KABUL -- The US military will continue to carry out air strikes in support of Afghan National Defence and Security Forces (ANDSF) fighting the Taliban, a top US general said Sunday (July 25).
Since early May, violence has surged after the insurgents launched a sweeping assault just days after NATO forces began their final withdrawal, which is almost complete.
The Taliban's deadly assault has seen the insurgents capture some remote districts and border crossings and encircle several provincial capitals.
"The United States has increased air strikes in the support of Afghan forces over the last several days, and we are prepared to continue this heightened level of support in the coming weeks if the Taliban continue their attacks," Gen. Kenneth F. McKenzie, chief of US Central Command (CENTCOM), told reporters in Kabul.
"The Taliban are attempting to create a sense of inevitability about their campaign. They are wrong," he said.
"Taliban victory is not inevitable," he said, adding that the US military will continue providing logistical support to the Afghan Air Force even after August 31, when all foreign forces are expected to have left the country.
The US Air Force will also retain ability to "strike into Afghanistan" against the "Islamic State of Iraq and Syria" (ISIS) and al-Qaeda, McKenzie said.
"It will generally be from over the horizon," he said.
Last Wednesday, US Defence Secretary Lloyd Austin reiterated that the United States remains "committed to helping the Afghan security forces and the Afghan government going forward".
McKenzie said it will be clear in the next "days and weeks" if the Afghan government will be able to defend the country from the Taliban.
"I don't think it's going to be an easy path... [but] I do not accept the narrative that there is going to be a civil war of necessity," he said.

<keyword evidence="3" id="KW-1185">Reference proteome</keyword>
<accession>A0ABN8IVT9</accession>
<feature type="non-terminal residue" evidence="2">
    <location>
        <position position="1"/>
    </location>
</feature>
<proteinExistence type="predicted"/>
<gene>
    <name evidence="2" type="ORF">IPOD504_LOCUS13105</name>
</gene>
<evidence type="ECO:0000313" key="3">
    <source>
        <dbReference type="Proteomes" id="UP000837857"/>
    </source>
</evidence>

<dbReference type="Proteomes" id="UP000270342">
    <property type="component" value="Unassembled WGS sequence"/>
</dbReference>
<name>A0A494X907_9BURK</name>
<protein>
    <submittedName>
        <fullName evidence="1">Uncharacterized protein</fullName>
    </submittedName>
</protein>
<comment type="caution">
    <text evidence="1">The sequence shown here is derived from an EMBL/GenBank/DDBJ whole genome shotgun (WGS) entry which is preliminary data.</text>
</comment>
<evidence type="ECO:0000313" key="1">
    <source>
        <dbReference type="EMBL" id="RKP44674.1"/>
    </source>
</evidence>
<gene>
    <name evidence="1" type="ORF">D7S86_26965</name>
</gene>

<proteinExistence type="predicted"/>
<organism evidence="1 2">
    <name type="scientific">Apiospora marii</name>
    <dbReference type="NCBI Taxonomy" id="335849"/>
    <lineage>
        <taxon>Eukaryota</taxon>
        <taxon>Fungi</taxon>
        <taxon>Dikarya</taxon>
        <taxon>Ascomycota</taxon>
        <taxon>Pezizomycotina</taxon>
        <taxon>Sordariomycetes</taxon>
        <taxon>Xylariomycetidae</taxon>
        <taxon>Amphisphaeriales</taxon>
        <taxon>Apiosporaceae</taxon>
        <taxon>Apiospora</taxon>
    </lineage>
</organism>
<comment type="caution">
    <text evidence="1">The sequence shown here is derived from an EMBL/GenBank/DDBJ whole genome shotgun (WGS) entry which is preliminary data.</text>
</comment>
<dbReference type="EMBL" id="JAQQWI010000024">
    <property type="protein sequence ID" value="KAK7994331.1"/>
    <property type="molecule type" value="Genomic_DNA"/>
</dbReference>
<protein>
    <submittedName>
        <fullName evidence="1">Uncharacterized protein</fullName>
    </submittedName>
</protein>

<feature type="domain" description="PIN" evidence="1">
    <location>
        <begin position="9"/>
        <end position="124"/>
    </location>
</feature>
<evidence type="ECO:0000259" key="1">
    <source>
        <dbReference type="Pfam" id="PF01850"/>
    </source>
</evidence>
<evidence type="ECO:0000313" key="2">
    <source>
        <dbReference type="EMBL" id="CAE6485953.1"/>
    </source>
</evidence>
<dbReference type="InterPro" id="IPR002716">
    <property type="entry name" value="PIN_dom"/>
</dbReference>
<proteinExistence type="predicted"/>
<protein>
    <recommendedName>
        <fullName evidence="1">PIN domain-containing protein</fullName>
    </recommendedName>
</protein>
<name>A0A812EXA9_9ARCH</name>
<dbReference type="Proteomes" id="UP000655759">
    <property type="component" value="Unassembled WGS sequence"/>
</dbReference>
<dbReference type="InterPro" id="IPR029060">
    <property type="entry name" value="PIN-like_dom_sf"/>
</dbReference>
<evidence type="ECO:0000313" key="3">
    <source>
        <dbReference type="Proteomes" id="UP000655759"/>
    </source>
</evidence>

Taliban continue violent offensive
About 22,000 families have been displaced from Kandahar city by Taliban violence in the past month.
"They have all moved from the volatile districts of the city to safer areas," said Dost Mohammad Daryab, director of the provincial refugee department.
Kandahar resident Hafiz Mohammad Akbar said his house had been taken over by the Taliban after he fled.
"They forced us to leave... I am now living with my 20-member family in a compound with no toilet," he said.
Fighting continued Sunday on the outskirts of Kandahar city, and McKenzie acknowledged that the US Air Force had carried out air strikes in the province in recent days.
Residents blame the Taliban for ongoing violence.
"If they [Taliban] really want to fight, they should go to a desert and fight, not destroy the city," said Khan Mohammad, who moved to a camp with his family.
"Even if they win, they can't rule a ghost town."
Kandahar, with 650,000 inhabitants, is the second largest city in Afghanistan after Kabul.
The province was the epicentre of the Taliban's regime when they ruled Afghanistan between 1996 and 2001.
There are reports that the Taliban are committing atrocities against civilians in areas they have captured, Human Rights Watch (HRW) said, including in the town of Spin Boldak near the border with Pakistan, which they took earlier this month.
"Taliban leaders have denied responsibility for any abuses, but growing evidence of expulsions, arbitrary detentions and killings in areas under their control are raising fears among the population," said Patricia Gossman, associate Asia director at HRW.
Afghan authorities meanwhile announced the arrest of four Taliban suspects accused of carrying out last week's rocket attack on Kabul.
At least three rockets landed near the Presidential Palace on Tuesday as President Ashraf Ghani and his top officials performed outdoor prayers to mark the start of Eid ul Adha.